Sometimes old things are made new. New inventions replace old ways of doing things. The horse, for example, as a way of performing work, has been replaced in much of the world by the electric motor. Of course, that requires electricity and a motor. For emerging economies, none of that infrastructure may exist.
In the industrialized world, the rate of change in available technology has changed dramatically in a short period of time. The CRT display used for decades to entertain, and to display information, has given way to the flat screen. Any of you still own a “tube” television at home? Didn’t think so.
The cassette tape is all but extinct, and so is the floppy drive. Remember 5 1/4″ floppies disk media in paper jackets? Good luck finding a drive to read it.
Sometimes designs get updated. It opens opportunities to reconsider the value of old, so called “low tech” solutions. This is certainly the case in the mechatronics world of gear reduction. Most electric motors are high speed in order to package a lot of work in a small machine. Gear reducers are vital to many applications where the load requirement is low rpm.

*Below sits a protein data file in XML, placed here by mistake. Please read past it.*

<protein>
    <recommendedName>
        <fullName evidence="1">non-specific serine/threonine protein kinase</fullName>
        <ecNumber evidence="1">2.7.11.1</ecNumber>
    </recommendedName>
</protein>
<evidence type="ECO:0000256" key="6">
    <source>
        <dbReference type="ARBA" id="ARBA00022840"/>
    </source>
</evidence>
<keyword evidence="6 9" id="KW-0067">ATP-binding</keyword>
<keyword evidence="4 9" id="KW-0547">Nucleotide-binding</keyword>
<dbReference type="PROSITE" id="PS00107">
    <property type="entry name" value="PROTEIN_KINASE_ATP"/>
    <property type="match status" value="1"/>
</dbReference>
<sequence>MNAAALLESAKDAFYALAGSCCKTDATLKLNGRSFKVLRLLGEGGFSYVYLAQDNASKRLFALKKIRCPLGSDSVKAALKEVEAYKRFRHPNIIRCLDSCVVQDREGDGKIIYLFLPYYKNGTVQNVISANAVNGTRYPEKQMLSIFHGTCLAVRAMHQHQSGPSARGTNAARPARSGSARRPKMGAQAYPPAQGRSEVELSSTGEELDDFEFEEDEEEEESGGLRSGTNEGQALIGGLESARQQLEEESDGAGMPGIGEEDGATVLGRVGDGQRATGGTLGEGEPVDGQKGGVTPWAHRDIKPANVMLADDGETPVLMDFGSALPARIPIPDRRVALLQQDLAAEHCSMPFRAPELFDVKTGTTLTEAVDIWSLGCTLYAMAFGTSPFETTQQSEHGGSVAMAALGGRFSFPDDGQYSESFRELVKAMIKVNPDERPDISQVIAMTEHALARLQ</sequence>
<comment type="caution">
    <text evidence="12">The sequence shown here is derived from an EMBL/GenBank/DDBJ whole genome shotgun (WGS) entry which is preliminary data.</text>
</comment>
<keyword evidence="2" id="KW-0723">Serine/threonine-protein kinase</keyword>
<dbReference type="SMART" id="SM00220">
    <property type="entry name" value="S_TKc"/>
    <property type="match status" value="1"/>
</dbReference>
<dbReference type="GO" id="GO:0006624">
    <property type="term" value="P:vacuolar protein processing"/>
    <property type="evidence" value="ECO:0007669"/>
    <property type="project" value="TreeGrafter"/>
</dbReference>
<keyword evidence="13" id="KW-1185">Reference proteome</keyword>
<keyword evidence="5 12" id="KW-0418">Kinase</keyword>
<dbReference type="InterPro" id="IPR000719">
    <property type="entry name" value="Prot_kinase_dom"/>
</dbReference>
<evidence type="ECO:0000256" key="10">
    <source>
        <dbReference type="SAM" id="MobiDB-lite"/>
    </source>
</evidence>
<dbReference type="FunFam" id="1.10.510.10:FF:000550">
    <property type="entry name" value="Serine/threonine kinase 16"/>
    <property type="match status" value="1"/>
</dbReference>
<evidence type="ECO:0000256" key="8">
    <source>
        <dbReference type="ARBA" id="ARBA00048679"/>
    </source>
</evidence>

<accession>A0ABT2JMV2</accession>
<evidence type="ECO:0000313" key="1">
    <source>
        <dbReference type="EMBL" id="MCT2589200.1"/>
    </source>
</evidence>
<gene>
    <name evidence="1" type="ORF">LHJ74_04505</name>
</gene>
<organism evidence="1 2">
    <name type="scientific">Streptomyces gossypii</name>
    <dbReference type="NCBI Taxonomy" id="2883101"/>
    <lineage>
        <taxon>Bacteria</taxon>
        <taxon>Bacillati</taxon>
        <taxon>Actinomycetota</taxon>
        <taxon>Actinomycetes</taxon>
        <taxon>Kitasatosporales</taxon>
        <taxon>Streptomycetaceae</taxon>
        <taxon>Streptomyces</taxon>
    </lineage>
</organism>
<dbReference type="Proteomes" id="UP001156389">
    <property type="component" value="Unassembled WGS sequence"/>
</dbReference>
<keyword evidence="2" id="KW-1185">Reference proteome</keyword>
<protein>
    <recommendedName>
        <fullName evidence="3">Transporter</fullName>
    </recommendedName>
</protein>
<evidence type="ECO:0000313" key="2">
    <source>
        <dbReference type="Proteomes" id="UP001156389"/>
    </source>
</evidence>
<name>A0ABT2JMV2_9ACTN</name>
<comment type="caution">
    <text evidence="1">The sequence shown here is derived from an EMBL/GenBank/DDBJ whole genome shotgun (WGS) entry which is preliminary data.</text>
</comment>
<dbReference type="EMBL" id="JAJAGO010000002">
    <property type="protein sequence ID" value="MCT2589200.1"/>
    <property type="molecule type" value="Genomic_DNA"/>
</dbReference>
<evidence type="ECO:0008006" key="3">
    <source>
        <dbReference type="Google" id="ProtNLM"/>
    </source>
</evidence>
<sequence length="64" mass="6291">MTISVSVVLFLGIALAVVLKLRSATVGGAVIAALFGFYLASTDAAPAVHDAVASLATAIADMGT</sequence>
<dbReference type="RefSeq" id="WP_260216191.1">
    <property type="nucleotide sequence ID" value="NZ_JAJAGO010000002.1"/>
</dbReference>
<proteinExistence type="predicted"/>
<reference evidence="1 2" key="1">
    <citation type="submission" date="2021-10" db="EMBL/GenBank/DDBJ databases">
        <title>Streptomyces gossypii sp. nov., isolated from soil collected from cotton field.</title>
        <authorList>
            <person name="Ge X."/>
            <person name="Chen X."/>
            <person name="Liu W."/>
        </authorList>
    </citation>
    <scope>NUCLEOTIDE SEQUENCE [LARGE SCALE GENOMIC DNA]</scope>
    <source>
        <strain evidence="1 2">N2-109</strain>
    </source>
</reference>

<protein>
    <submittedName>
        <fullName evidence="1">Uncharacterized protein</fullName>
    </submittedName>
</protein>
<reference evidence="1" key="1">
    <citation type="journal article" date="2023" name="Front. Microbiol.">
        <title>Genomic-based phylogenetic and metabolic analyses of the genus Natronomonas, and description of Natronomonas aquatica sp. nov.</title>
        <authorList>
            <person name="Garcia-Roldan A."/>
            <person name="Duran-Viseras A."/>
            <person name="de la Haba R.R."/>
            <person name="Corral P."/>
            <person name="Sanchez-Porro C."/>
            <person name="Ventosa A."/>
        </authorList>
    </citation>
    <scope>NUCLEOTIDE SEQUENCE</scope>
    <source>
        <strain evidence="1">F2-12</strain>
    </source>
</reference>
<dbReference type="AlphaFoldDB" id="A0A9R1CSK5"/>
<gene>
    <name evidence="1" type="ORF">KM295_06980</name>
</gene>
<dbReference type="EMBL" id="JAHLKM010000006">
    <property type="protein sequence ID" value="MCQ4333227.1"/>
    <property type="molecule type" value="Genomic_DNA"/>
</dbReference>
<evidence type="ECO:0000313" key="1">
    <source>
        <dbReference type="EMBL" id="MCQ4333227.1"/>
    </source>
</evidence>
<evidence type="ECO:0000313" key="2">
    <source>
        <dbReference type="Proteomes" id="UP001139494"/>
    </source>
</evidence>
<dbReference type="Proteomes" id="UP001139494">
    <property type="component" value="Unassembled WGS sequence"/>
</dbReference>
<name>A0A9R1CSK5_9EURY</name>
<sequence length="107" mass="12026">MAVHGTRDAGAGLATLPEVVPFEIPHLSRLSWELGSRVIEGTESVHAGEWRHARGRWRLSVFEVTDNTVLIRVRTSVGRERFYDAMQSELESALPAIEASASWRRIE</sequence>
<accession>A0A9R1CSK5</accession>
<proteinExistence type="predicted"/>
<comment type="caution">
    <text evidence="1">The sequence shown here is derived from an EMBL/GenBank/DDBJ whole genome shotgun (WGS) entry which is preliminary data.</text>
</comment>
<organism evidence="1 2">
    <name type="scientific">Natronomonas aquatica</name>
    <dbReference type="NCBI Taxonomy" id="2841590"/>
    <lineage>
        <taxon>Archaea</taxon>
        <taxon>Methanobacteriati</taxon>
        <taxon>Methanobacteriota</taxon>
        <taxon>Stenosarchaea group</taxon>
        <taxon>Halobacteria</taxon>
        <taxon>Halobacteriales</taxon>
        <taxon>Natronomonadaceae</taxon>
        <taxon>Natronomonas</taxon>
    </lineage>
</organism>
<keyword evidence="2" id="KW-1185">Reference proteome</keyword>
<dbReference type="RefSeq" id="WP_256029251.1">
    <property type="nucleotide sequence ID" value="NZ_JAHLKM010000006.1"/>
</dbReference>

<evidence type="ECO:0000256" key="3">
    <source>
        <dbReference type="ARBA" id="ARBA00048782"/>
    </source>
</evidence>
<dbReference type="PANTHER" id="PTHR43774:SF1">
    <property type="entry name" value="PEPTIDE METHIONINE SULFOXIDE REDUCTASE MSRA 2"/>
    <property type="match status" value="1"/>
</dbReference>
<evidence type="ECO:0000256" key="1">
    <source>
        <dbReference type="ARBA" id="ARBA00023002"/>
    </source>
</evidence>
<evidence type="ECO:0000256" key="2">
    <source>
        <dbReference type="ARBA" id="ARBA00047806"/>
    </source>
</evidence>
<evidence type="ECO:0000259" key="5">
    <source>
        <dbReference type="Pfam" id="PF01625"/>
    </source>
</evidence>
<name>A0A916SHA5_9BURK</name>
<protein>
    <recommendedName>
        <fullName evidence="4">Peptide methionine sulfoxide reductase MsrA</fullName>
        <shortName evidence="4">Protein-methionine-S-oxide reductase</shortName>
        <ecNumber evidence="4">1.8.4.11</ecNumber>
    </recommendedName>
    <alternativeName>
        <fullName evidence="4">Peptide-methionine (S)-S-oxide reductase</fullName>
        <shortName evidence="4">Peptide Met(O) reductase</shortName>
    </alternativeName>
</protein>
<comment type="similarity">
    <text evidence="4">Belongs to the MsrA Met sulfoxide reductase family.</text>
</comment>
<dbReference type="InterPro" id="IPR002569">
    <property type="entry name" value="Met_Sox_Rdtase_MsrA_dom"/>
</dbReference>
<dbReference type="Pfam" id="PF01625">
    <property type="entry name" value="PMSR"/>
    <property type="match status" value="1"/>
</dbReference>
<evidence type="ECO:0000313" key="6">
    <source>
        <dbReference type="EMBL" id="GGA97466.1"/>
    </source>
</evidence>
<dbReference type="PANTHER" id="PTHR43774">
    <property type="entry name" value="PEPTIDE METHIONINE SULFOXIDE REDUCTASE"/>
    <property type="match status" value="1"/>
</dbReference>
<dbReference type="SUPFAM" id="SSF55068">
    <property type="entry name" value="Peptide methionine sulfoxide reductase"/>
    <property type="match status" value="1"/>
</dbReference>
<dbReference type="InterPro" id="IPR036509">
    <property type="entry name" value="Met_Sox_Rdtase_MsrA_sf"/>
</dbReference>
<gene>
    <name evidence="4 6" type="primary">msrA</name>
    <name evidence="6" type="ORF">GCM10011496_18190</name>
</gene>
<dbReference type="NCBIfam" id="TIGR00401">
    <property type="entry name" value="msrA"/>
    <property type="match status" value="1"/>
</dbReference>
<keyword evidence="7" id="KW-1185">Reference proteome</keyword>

In a recent application, a right angle reducer had some advantages instead of putting the motor in line with the load. I remembered using worm and spur reducers in the past, but with poor efficiency and a lot of backlash. More recently I had read about a new version of the worm and spur called a double enveloping worm & spur. In this new configuration the gear set was able to achieve high accuracy for servo applications. But I didn’t have any experience with them or specifications to use for comparison.
I contacted the folks a Peerless Winsmith and got a complete update. The double enveloping worm and spur system is still around, but like many things in the servo world, very expensive. They are extremely accurate and power dense, taking up very little volume to transmit a lot of power.
The double enveloping design also has a single enveloping design, the SE ENcore series, which incorporates some Patented improvements to the traditional worm and spur set. The improved geometry results in a worm and spur set that has 20 arc minutes of backlash and a range of ratios from 4:1 to 100:1 in single reducer gearboxes. These gearboxes represent solid solutions for a lot of applications where a planetary reducer is too expensive or a right angle solution offers packaging advantages.
Check them out on line at www.winsmith.com